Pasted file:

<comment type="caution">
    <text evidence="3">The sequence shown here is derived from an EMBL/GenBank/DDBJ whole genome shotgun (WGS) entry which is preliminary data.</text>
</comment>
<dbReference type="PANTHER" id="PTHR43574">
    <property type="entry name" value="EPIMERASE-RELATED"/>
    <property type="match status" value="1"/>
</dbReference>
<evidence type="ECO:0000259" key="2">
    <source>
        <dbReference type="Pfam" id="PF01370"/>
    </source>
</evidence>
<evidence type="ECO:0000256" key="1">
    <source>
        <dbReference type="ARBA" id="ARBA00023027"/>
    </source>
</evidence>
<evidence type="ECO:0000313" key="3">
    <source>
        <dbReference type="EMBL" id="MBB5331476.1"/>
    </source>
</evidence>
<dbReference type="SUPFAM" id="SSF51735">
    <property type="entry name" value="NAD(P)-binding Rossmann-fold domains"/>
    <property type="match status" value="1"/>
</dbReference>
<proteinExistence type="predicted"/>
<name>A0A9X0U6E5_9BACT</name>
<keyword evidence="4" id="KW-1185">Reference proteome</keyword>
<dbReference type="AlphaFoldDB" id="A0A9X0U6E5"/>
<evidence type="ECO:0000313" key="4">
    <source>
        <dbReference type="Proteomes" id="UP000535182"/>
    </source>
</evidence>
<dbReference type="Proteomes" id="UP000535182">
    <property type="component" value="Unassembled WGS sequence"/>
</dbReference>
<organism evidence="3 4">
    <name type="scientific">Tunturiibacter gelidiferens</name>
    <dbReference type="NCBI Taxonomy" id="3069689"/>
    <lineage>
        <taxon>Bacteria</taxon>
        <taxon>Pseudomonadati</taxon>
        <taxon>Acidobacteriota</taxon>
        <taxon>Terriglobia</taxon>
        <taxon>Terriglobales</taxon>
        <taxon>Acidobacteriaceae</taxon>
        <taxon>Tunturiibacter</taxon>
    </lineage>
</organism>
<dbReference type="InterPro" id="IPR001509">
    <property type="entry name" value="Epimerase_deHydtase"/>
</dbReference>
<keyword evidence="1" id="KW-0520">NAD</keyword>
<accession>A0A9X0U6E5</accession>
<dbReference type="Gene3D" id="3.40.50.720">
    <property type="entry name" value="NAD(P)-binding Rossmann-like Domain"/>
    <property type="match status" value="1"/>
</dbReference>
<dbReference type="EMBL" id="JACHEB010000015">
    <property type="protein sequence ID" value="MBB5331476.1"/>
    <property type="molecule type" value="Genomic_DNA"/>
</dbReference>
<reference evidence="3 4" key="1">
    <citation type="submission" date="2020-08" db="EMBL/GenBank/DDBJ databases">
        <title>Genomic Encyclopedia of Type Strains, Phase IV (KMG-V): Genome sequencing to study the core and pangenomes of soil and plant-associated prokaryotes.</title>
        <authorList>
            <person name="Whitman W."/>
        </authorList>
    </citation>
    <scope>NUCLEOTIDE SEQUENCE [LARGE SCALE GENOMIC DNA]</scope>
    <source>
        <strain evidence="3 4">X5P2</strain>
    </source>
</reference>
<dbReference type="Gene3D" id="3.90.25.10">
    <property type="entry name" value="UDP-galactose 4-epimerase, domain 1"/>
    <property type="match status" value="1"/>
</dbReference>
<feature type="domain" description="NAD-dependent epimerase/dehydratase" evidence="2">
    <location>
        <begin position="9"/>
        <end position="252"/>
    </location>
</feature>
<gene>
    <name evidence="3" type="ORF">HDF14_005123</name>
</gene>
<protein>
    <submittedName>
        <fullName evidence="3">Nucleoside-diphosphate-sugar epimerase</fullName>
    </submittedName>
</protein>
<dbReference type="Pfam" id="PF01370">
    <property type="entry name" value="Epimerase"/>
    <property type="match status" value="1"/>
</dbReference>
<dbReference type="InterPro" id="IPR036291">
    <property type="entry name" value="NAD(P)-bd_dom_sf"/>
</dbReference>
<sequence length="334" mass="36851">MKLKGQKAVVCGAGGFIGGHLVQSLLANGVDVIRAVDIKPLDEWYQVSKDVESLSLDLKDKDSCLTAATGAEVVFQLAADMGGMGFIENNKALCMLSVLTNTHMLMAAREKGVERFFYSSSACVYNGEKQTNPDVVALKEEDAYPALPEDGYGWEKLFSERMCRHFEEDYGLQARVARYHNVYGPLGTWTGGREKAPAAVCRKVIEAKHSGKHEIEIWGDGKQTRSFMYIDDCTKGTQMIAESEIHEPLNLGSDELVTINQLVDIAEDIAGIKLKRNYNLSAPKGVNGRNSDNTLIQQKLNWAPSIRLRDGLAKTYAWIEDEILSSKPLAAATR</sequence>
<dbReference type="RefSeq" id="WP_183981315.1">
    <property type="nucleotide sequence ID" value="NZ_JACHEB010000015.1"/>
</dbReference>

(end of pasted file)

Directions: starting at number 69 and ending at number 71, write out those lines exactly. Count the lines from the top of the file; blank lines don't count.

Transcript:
            <person name="Whitman W."/>
        </authorList>
    </citation>